The NLRB issued two rules later overturned by the courts. One required employers to post a notice informing workers of the right to unionize (but not the right to decertify a union). The other would have reduced the time for a workplace election for union representation from an average of 38 days to an average of 15 days after the union filed a petition, leaving little time for the employer to communicate with the employees about unionization issues.

Labor Secretary Hilda Solis, the daughter of union activists, rolled back four union financial transparency rules put in place by Bush Labor Secretary Elaine L. Chao. These rules were designed to inform union members what the union was doing with their dues, just as shareholders have the right to corporate transparency.

Under Bush administration rules, unions were required to disclose officers’ benefits, such as union contributions to health and retirement plans, in addition to wages and salaries. Second, they were required to verify that sales and purchases of assets were performed without conflicts of interest, rather than to interested parties at distorted prices. Third, unions were required to disclose the finances of union-managed trusts, such as credit unions, strike funds, pension and welfare plans, and building funds. Finally, union officers had to complete Form LM-30, which required disclosure of conflicts of interest.

Solis rolled back all these disclosure rules on the grounds that "comments received indicate that the Department may have underestimated the increased burden that the rule would place on reporting organizations."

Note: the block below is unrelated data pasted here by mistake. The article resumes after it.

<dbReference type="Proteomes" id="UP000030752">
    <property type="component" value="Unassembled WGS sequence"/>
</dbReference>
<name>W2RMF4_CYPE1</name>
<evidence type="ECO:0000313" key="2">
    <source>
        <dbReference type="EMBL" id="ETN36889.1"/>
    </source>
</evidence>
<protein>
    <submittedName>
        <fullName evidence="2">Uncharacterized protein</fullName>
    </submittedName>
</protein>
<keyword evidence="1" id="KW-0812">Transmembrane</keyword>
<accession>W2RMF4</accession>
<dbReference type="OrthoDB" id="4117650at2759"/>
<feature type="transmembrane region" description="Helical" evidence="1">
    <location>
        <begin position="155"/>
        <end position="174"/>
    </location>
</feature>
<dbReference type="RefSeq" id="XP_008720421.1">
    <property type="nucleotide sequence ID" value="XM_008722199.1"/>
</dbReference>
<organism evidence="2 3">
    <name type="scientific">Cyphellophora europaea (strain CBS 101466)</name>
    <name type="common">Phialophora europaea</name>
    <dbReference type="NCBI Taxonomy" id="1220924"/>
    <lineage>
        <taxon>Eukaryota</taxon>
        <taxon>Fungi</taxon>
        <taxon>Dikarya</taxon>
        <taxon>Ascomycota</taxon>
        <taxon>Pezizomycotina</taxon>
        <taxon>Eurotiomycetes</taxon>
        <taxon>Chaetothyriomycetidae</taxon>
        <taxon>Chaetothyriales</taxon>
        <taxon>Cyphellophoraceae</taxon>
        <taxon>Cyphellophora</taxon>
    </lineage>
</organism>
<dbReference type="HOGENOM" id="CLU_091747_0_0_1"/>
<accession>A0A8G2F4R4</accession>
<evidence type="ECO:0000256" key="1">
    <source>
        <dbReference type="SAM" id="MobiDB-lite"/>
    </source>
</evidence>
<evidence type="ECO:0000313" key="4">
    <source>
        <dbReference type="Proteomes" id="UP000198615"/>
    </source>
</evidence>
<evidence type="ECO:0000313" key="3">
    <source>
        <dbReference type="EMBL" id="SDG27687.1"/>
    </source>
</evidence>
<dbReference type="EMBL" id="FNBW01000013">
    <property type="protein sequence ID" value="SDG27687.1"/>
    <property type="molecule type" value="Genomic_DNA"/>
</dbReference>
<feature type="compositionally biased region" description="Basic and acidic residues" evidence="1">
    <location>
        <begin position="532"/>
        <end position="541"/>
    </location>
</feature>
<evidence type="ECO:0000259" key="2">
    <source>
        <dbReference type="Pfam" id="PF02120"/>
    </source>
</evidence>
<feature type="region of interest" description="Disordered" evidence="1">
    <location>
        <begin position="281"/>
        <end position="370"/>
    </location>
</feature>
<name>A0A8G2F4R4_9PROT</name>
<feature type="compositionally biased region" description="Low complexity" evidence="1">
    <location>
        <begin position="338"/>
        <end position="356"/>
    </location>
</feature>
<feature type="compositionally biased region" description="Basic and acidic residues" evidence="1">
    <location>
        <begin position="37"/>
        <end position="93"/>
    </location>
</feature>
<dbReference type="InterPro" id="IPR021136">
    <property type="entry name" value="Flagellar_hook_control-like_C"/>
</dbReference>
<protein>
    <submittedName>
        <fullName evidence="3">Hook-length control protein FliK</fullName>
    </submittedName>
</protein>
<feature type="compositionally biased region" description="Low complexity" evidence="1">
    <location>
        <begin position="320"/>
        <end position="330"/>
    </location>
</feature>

Obama’s efforts to help unions by giving them more power have not succeeded in increasing union membership. Rather, union membership has declined even faster.

Growing sectors of the economy now are those that are non-unionized. It’s the unionized auto companies in Michigan, General Motors and Chrysler, that needed bailouts, not the non-unionized foreign auto companies in the South, such as Honda, Nissan, BMW, and Mercedes.

Right-to-work states, where workers do not have to pay dues to a union as a condition of working, have created more jobs than forced unionization states. Over the past 25 years, the 22 right-to-work states (i.e. not including the newly right-to-work states Indiana and Michigan) created 1.5 times as many jobs as the forced unionization states.

Without membership votes, union bosses funneled hundreds of millions of hard-earned American worker dollars into the campaign coffers of the Obama campaigns in 2008 and 2012. Reports filed with the Labor Department showed that the AFL-CIO spent $45 million on political activities and lobbying in 2012. The Service Employees International spent $54 million in 2011 (latest year available).

Union bosses pay themselves substantial salaries out of union dues. Just two examples — in 2012 Newton Jones, president of the Boilermakers, earned $729,000 a year in compensation, according to reports filed with the Labor Department. Richard Trumka, president of the AFL-CIO, got $302,000 a year.

Union bosses may be doing better under President Obama, but rank-and-file union members are not. That’s why, as the data will show next week, workers aren’t punching the union ticket.

Original Source: http://articles.marketwatch.com/2013-01-18/commentary/36387389_1_union-membership-unionization-rate-sector-unionization